A call has been made for a study to be undertaken to understand why many more children are leaving their homes and finding solace in the streets of big towns and cities.
“Today the children on the streets are multiplying as more and more join them, those already there are also starting families, sadly these families have single parents and if we do not quickly and collectively find solution to the root courses of this upsurge of streetism things will get out of hand”.
Mr. Daniel Christian Dugan, Deputy Minister of Women and Children's Affairs, said this at a Fund Raising Dinner Dance organized by the Street Academy in Accra at the weekend.
The objective of the dinner was to create awareness of the plight of children and other deprived and vulnerable children in the society and also to raise funds to build educational centres for the unfortunate children.
Mr. Dugan said, it was time to give stakeholders,decision-makers and donors the opportunity to consider a wide range of issues concerning vulnerable children “to enable us gain better understanding of the experiences and needs of children and to contribute to make their lives better.”
He noted that orphans, street children and other vulnerable children are most at risk of increased negative influences in their lives as compared with the 'average' children of the society and it is heart- breaking to see some of the children in society living under extreme difficult circumstances.
Mr. Dugan said it is gratifying to learn that the Street Academy reaches the least fortunate of Ghana's youth and gives them education that enables them to get into formal schooling or learning some trade.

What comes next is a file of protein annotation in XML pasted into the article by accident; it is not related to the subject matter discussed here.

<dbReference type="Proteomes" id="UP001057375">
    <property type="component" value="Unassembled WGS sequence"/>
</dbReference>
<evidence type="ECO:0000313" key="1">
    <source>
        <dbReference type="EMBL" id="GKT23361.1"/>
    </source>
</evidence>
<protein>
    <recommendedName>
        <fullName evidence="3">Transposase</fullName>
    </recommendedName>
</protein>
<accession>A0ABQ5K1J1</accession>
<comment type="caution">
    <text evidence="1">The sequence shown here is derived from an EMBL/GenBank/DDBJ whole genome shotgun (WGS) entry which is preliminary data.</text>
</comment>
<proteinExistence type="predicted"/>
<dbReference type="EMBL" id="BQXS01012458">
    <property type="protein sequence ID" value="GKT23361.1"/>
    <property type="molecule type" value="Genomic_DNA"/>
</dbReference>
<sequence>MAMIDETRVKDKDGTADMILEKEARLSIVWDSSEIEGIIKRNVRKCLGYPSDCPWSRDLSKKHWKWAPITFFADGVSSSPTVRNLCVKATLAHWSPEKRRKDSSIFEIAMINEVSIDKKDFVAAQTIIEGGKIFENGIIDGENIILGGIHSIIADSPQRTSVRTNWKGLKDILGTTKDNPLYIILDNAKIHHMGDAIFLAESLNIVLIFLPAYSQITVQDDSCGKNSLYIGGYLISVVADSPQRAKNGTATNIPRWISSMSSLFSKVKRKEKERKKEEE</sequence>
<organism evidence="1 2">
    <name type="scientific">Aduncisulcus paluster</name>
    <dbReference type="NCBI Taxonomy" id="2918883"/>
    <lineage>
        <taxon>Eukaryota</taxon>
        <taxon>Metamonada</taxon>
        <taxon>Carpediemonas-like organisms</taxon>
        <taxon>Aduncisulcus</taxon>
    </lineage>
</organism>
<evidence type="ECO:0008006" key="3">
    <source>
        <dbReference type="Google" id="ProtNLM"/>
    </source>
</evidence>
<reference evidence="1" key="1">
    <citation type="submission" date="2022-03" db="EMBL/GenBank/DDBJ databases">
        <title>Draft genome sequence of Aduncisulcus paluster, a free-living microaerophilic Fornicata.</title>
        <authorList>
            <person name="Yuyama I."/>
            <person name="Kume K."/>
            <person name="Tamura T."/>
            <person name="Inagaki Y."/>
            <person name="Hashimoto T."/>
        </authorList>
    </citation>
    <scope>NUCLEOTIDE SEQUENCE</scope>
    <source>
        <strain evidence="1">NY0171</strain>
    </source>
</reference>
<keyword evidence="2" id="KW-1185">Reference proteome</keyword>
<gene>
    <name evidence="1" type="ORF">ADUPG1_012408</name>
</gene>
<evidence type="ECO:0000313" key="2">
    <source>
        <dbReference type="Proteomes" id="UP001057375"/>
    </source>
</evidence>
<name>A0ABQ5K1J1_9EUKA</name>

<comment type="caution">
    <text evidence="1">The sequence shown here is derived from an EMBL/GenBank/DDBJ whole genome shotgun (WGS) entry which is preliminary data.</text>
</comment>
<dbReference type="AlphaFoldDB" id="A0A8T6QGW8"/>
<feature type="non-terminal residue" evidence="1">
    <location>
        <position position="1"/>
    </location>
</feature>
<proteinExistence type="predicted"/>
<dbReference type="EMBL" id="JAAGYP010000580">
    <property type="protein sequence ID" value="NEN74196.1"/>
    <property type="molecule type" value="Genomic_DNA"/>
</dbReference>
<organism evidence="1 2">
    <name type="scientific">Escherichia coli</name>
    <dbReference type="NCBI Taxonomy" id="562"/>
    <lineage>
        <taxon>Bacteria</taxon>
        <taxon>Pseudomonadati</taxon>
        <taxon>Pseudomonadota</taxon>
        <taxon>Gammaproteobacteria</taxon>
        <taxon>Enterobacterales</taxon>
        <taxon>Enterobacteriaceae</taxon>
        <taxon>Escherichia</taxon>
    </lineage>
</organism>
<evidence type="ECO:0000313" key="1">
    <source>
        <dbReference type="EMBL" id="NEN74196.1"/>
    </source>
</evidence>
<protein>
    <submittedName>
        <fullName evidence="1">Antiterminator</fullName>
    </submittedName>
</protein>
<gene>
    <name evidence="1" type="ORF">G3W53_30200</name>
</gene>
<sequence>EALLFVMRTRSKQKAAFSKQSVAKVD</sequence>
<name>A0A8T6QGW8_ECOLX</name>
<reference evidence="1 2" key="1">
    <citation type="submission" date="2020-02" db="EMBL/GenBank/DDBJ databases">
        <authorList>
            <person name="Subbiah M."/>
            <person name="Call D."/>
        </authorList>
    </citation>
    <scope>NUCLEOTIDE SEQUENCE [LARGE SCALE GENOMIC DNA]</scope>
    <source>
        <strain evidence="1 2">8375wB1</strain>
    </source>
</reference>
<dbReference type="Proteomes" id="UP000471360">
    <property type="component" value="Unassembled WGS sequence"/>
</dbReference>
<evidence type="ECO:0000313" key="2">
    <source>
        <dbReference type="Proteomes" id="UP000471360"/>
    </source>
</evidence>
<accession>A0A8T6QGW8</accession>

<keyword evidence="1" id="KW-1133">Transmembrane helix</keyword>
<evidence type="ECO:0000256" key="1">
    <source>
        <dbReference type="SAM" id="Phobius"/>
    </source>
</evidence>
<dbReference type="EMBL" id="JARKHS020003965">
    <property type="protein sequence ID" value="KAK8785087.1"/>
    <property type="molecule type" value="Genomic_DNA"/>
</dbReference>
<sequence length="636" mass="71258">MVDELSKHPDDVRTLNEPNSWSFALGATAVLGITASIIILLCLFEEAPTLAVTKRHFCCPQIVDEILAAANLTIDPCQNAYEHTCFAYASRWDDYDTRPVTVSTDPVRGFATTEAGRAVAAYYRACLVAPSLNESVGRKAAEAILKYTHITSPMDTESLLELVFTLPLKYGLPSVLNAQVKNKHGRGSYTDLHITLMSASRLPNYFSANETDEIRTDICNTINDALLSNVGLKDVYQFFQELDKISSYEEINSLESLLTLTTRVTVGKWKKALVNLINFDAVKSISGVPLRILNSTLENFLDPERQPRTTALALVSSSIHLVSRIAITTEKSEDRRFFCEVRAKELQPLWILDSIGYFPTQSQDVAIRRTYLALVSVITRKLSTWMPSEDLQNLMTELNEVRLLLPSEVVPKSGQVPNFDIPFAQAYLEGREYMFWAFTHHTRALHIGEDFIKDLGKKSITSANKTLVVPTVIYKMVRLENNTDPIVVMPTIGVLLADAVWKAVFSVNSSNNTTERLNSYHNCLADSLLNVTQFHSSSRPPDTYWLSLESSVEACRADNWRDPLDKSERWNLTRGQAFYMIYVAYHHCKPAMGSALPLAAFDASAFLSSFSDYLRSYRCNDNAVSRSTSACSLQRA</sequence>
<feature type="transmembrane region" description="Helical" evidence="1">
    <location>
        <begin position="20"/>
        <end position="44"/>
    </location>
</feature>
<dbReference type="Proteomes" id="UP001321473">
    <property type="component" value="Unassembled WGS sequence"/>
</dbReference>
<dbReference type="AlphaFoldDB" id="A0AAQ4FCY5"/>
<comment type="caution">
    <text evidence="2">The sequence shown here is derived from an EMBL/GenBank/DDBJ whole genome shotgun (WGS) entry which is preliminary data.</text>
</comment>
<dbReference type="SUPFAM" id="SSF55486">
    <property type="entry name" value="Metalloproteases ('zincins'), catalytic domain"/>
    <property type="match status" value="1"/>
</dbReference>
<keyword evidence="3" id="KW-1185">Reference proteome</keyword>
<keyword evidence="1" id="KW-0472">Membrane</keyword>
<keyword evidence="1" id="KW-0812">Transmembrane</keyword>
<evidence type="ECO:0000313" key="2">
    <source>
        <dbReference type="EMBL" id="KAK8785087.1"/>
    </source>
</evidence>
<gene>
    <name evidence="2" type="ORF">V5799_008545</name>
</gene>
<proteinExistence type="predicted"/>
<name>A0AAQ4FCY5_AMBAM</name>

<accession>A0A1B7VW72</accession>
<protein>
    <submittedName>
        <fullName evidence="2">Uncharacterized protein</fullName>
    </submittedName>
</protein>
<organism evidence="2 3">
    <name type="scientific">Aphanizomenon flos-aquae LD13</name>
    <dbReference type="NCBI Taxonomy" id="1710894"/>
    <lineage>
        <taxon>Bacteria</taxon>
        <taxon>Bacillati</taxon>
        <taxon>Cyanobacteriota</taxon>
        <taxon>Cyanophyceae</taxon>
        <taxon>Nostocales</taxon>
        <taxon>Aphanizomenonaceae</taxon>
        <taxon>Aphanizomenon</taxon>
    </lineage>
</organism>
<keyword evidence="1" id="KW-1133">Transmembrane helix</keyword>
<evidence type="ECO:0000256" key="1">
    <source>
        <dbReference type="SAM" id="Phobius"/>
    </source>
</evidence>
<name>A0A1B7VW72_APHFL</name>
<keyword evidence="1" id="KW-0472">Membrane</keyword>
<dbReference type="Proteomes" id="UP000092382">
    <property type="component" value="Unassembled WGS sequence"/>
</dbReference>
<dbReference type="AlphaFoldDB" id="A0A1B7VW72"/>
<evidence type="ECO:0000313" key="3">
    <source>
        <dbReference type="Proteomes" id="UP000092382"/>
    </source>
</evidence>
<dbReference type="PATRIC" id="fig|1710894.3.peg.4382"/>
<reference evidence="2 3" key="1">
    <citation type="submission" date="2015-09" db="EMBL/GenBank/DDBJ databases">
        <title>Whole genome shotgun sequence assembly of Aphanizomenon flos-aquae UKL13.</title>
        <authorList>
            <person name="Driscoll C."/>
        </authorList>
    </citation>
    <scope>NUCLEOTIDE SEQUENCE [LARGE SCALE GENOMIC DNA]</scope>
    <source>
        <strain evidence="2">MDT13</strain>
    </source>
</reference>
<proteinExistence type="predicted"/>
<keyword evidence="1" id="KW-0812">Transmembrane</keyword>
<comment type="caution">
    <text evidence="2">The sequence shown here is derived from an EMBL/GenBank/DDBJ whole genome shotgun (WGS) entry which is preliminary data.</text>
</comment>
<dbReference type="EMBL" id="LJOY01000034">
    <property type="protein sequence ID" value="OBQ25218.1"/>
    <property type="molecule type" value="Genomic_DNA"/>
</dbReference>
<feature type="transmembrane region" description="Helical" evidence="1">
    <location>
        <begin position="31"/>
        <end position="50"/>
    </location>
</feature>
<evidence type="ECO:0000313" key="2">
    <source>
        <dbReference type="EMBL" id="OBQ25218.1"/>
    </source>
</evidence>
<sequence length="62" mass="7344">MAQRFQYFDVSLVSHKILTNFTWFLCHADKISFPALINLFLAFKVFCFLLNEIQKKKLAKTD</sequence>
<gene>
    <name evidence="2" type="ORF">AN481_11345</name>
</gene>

He said it was obvious that most, if not all the children are refugees of one form or the other. There were cultural refugees, who run away from their homes to avoid being forced into marriages, undergo female genital mutilation (FGM) and being enslaved under the Trokosi system, among others.
The others are economic refugees who leave for
the streets because of adverse living conditions at
home, most likely due to conducts of hostile parents
Mrs. Margaret Kutsoati, Director of the Department of Social Welfare noted that the African family system provided natural insurance in the past but due to economic changes and family growth, the trend has changed for the worse.
She expressed regret that, things have been deteriorating despite government's assistance and the passage of the Children's Act that strengthens the legal framework that seeks to protect children.
Mrs. Kutsoati stressed the need for a guidance and guardians for the development of children especially those on the streets to enable them meet the challenges of growth.
Mr. Kofi Sarpong, Chairman of Board of Trustees of the Street Academy said there was no shortcut to excellence and so all efforts were needed to enable children on the street to realise their potentials.
He said human capital development should start from the growth of the child through the provision of basic education and all opportunities to have the self-confidence to achieve success in life.
Mr. Sarpong said it is gratifying that the Street Academy has embarked on building of the character of children and breaking barriers to enable the children to develop their potentials of becoming useful citizens.
Two products of the Academy, Master David Amoako Okuampah and Miss Elizabeth Agyemang, who graduated from the Academy shared their experiences and what they have gone through in life.
Former football star, Anthony Baffoe later presented a set of jerseys, footballs and T-shirts to the Academy.
Ataa Lartey, Director of the Street Academy said a lot of the children who start at the Academy completed the programme with majority of them completing either formal schooling or learning a trade.
He commended the private sector and other organizations for supporting the Academy to satisfy the needs of the children and for the development of their personalities, talents and capabilities.